Irish women are caught in contradictory sexual discourses which create a cultural double bind. The legacy of Catholic Church teaching, in which the sexual honour of women revolves around their innocence and subservience, still lingers. This is gradually being replaced by media messages and images which portray women as sexually equal and independent. However, the media also portray sexually independent women as a threat to sexual moral order. The double bind reproduces double standards. The cultural contradictions in the way women are portrayed are revealed in an analysis of the reporting of events surrounding a court case involving the sexual assault of a woman. This analysis is put within the context of media reporting of other cases of sexually transgressive women.

Free time and emotional well-being: Do dual-earner mothers and fathers differ? Offer, S. (2015). Gender & Society 30(2): 213-239.

Previous research suggests that there are important gender disparities in the experience of leisure, but the issue of how mothers and fathers experience free time emotionally remains overlooked. The present study addressed this lacuna using the Experience Sampling Method and survey data from the 500 Family Study. Results showed that mothers and fathers spent the same amount of time on leisure activities. However, mothers had slightly less pure free time than fathers and were more likely to combine leisure with unpaid work or spend time in leisure with children. Multilevel analyses showed that pure free time was associated with increased positive affect and engagement and decreased negative affect and stress, as was the combination of free time with unpaid work and personal care. These trends did not differ by gender. Adult leisure and free time with children were also beneficial to parents’ well-being. However, the relationship between free time with children and positive affect was stronger among fathers, whereas the association between adult leisure and engagement was stronger among mothers. These results suggest that mothers may feel more anxious about being criticized by others when engaging in leisure with their children, whereas spending time with adults alone may free them from the pressures of “good mothering”.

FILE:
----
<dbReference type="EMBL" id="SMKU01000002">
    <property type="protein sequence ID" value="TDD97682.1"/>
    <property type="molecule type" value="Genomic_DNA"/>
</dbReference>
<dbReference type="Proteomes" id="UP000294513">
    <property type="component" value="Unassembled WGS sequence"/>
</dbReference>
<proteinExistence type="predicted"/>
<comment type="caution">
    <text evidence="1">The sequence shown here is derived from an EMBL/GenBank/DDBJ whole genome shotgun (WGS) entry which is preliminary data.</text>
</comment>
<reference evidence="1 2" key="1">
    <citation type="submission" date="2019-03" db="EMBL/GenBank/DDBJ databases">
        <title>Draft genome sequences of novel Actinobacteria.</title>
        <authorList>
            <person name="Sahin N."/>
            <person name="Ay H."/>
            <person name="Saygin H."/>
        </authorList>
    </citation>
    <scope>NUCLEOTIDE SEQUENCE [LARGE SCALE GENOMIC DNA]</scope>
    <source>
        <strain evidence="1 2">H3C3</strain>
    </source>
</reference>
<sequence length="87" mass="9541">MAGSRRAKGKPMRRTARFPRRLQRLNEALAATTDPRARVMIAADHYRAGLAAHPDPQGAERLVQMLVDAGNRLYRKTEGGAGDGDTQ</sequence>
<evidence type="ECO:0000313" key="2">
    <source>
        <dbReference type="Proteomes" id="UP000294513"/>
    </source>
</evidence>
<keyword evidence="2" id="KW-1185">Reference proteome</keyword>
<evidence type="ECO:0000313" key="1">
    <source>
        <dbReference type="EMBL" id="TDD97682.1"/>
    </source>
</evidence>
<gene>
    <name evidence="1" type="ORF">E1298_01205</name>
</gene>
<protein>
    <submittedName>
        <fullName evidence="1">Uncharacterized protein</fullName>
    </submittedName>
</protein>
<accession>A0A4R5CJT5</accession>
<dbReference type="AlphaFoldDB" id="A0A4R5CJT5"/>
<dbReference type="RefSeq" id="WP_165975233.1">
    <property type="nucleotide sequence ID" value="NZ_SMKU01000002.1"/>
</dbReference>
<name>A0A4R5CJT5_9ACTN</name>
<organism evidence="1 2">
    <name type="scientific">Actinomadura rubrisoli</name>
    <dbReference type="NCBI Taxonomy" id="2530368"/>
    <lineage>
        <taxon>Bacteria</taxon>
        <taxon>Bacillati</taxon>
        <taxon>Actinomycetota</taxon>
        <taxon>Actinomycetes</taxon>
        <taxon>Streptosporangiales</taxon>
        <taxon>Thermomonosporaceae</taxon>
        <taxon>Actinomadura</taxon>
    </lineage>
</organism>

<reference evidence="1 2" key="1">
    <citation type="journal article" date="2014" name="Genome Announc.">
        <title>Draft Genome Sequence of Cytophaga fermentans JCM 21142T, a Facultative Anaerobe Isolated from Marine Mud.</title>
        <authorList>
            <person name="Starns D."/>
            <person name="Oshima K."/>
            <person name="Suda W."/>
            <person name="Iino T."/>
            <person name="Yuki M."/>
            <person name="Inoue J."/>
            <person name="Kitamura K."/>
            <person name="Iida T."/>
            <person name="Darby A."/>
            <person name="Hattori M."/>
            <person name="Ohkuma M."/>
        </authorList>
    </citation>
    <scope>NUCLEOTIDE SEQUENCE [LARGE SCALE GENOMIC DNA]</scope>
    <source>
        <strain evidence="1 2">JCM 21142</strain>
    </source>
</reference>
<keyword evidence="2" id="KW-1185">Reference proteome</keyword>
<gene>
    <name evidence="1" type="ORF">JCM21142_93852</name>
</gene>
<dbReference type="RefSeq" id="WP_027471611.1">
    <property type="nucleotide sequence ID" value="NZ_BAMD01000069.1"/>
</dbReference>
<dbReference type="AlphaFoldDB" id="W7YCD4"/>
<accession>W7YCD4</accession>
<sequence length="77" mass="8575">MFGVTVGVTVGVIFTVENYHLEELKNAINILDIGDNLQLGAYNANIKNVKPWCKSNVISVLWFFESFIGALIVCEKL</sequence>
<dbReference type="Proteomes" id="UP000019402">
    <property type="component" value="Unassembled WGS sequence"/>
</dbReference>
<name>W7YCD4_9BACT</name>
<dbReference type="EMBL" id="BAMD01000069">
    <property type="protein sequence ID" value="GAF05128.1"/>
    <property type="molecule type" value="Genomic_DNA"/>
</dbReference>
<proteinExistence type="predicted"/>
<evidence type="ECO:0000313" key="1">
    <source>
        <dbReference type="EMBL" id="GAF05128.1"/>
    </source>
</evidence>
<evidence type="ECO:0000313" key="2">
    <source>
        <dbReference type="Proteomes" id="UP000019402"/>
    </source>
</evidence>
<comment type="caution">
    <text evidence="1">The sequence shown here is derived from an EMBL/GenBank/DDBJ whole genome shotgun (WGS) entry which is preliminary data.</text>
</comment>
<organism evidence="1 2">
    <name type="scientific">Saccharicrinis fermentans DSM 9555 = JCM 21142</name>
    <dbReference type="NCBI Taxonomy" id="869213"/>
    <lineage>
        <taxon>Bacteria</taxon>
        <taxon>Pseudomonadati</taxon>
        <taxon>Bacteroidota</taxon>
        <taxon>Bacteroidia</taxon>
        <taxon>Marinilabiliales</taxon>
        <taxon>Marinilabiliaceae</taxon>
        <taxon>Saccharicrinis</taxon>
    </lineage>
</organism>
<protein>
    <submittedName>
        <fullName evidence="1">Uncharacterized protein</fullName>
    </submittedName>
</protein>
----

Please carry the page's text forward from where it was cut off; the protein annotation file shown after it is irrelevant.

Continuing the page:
Happiness, housework and gender inequality in Europe. Mencarini, L. and M. Sironi (2010). European Sociological Review 28(2): 203-219.

Although the last few decades have seen a progressive increase of gender equality in almost all dimensions of society, roles concerning childcare and domestic work remain highly gender-specific. Gender division of labour within the family varies considerably within and across countries. Gender systems are likely to have an important impact on individuals’ well-being. Improved gender equality has enhanced the general well-being of women, although its extent may depend on the context in which women live and operate. This work considers the effect of the unequal division of labour within the household, between women and their partners, on women’s own subjective assessment of happiness. We conducted the analysis using the European Social Survey data. We included 26 European countries and explored, exploiting a multi-level model to investigate the determinants of, women’s differing levels of happiness across countries. In particular, we examined the extent to which gender equality at the country level can explain variation in happiness at the individual level.

Women and economic statecraft: The negative impact international economic sanctions visit on women. Drury, A. C. and D. Peksen (2012). European Journal of International Relations 20(2): 463-490.